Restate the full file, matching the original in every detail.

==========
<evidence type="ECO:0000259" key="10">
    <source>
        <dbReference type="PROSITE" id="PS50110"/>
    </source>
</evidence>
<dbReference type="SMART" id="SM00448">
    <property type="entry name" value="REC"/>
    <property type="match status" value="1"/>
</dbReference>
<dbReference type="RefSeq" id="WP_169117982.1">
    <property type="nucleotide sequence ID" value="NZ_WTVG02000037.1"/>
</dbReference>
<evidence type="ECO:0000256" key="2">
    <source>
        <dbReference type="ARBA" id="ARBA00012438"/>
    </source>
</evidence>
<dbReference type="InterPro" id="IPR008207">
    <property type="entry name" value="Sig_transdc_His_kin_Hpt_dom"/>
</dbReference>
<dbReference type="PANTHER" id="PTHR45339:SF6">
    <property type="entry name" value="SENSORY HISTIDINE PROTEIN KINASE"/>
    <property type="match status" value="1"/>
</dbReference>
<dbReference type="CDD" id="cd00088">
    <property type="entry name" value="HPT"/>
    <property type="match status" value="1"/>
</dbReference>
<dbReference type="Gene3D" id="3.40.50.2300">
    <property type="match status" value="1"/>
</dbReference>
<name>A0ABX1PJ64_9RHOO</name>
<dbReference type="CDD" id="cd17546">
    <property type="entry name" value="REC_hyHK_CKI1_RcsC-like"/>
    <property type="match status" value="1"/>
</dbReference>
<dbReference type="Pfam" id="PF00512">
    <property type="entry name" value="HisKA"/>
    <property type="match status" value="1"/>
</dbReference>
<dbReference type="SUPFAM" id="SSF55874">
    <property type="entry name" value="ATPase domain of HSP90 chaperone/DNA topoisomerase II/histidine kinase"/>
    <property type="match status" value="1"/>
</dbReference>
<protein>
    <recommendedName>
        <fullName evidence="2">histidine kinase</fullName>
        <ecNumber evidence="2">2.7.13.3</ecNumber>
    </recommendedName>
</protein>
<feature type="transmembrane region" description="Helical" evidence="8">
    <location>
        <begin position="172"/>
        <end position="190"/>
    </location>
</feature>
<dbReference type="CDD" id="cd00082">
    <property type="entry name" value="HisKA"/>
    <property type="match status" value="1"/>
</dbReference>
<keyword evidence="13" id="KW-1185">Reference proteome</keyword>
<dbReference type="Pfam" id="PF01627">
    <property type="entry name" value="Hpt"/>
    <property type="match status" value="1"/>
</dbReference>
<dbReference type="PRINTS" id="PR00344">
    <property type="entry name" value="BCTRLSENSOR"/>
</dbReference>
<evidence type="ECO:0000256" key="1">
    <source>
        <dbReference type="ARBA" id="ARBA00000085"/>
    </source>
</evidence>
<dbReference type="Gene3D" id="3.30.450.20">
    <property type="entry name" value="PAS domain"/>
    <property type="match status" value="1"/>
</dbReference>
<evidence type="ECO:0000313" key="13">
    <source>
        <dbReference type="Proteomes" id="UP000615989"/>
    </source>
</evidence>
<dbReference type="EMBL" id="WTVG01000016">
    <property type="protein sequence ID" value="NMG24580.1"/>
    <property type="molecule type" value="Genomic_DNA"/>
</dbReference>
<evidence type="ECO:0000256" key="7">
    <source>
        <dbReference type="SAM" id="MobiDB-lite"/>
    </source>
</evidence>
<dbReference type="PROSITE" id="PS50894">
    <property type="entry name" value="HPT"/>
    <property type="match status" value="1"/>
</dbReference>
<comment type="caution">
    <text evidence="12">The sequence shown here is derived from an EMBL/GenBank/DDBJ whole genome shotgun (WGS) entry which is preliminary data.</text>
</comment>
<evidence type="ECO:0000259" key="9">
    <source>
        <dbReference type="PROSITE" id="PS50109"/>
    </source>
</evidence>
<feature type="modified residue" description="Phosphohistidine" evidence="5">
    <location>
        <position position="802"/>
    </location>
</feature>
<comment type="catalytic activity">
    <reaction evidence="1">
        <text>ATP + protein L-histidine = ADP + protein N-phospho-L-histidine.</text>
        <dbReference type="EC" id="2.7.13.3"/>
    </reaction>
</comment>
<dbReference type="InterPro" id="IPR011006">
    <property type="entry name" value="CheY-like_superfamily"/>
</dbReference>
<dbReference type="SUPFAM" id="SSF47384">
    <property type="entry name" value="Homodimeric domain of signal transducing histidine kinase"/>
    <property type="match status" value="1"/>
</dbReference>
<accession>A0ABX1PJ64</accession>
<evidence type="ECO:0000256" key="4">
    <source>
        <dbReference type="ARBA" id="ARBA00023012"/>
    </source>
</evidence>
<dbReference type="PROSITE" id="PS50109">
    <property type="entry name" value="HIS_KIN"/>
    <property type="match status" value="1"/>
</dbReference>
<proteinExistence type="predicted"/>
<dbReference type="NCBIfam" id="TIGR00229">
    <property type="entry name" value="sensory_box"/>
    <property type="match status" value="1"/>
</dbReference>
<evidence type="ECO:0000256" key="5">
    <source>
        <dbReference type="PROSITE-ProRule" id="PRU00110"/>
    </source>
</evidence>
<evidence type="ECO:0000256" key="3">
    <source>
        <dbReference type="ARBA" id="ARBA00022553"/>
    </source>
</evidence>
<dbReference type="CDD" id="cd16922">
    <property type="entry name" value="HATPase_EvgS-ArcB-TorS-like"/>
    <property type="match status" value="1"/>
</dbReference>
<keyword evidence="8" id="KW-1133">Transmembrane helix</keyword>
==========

<evidence type="ECO:0000259" key="10">
    <source>
        <dbReference type="PROSITE" id="PS50110"/>
    </source>
</evidence>
<dbReference type="SMART" id="SM00448">
    <property type="entry name" value="REC"/>
    <property type="match status" value="1"/>
</dbReference>
<dbReference type="RefSeq" id="WP_169117982.1">
    <property type="nucleotide sequence ID" value="NZ_WTVG02000037.1"/>
</dbReference>
<evidence type="ECO:0000256" key="2">
    <source>
        <dbReference type="ARBA" id="ARBA00012438"/>
    </source>
</evidence>
<dbReference type="InterPro" id="IPR008207">
    <property type="entry name" value="Sig_transdc_His_kin_Hpt_dom"/>
</dbReference>
<dbReference type="PANTHER" id="PTHR45339:SF6">
    <property type="entry name" value="SENSORY HISTIDINE PROTEIN KINASE"/>
    <property type="match status" value="1"/>
</dbReference>
<dbReference type="CDD" id="cd00088">
    <property type="entry name" value="HPT"/>
    <property type="match status" value="1"/>
</dbReference>
<dbReference type="Gene3D" id="3.40.50.2300">
    <property type="match status" value="1"/>
</dbReference>
<name>A0ABX1PJ64_9RHOO</name>
<dbReference type="CDD" id="cd17546">
    <property type="entry name" value="REC_hyHK_CKI1_RcsC-like"/>
    <property type="match status" value="1"/>
</dbReference>
<dbReference type="Pfam" id="PF00512">
    <property type="entry name" value="HisKA"/>
    <property type="match status" value="1"/>
</dbReference>
<dbReference type="SUPFAM" id="SSF55874">
    <property type="entry name" value="ATPase domain of HSP90 chaperone/DNA topoisomerase II/histidine kinase"/>
    <property type="match status" value="1"/>
</dbReference>
<protein>
    <recommendedName>
        <fullName evidence="2">histidine kinase</fullName>
        <ecNumber evidence="2">2.7.13.3</ecNumber>
    </recommendedName>
</protein>
<feature type="transmembrane region" description="Helical" evidence="8">
    <location>
        <begin position="172"/>
        <end position="190"/>
    </location>
</feature>
<dbReference type="CDD" id="cd00082">
    <property type="entry name" value="HisKA"/>
    <property type="match status" value="1"/>
</dbReference>
<keyword evidence="13" id="KW-1185">Reference proteome</keyword>
<dbReference type="Pfam" id="PF01627">
    <property type="entry name" value="Hpt"/>
    <property type="match status" value="1"/>
</dbReference>
<dbReference type="PRINTS" id="PR00344">
    <property type="entry name" value="BCTRLSENSOR"/>
</dbReference>
<evidence type="ECO:0000256" key="1">
    <source>
        <dbReference type="ARBA" id="ARBA00000085"/>
    </source>
</evidence>
<dbReference type="Gene3D" id="3.30.450.20">
    <property type="entry name" value="PAS domain"/>
    <property type="match status" value="1"/>
</dbReference>
<evidence type="ECO:0000313" key="13">
    <source>
        <dbReference type="Proteomes" id="UP000615989"/>
    </source>
</evidence>
<dbReference type="EMBL" id="WTVG01000016">
    <property type="protein sequence ID" value="NMG24580.1"/>
    <property type="molecule type" value="Genomic_DNA"/>
</dbReference>
<evidence type="ECO:0000256" key="7">
    <source>
        <dbReference type="SAM" id="MobiDB-lite"/>
    </source>
</evidence>
<dbReference type="PROSITE" id="PS50894">
    <property type="entry name" value="HPT"/>
    <property type="match status" value="1"/>
</dbReference>
<comment type="caution">
    <text evidence="12">The sequence shown here is derived from an EMBL/GenBank/DDBJ whole genome shotgun (WGS) entry which is preliminary data.</text>
</comment>
<evidence type="ECO:0000259" key="9">
    <source>
        <dbReference type="PROSITE" id="PS50109"/>
    </source>
</evidence>
<feature type="modified residue" description="Phosphohistidine" evidence="5">
    <location>
        <position position="802"/>
    </location>
</feature>
<comment type="catalytic activity">
    <reaction evidence="1">
        <text>ATP + protein L-histidine = ADP + protein N-phospho-L-histidine.</text>
        <dbReference type="EC" id="2.7.13.3"/>
    </reaction>
</comment>
<dbReference type="InterPro" id="IPR011006">
    <property type="entry name" value="CheY-like_superfamily"/>
</dbReference>
<dbReference type="SUPFAM" id="SSF47384">
    <property type="entry name" value="Homodimeric domain of signal transducing histidine kinase"/>
    <property type="match status" value="1"/>
</dbReference>
<accession>A0ABX1PJ64</accession>
<evidence type="ECO:0000256" key="4">
    <source>
        <dbReference type="ARBA" id="ARBA00023012"/>
    </source>
</evidence>
<dbReference type="PROSITE" id="PS50109">
    <property type="entry name" value="HIS_KIN"/>
    <property type="match status" value="1"/>
</dbReference>
<proteinExistence type="predicted"/>
<dbReference type="NCBIfam" id="TIGR00229">
    <property type="entry name" value="sensory_box"/>
    <property type="match status" value="1"/>
</dbReference>
<evidence type="ECO:0000256" key="5">
    <source>
        <dbReference type="PROSITE-ProRule" id="PRU00110"/>
    </source>
</evidence>
<evidence type="ECO:0000256" key="3">
    <source>
        <dbReference type="ARBA" id="ARBA00022553"/>
    </source>
</evidence>
<dbReference type="CDD" id="cd16922">
    <property type="entry name" value="HATPase_EvgS-ArcB-TorS-like"/>
    <property type="match status" value="1"/>
</dbReference>
<keyword evidence="8" id="KW-1133">Transmembrane helix</keyword>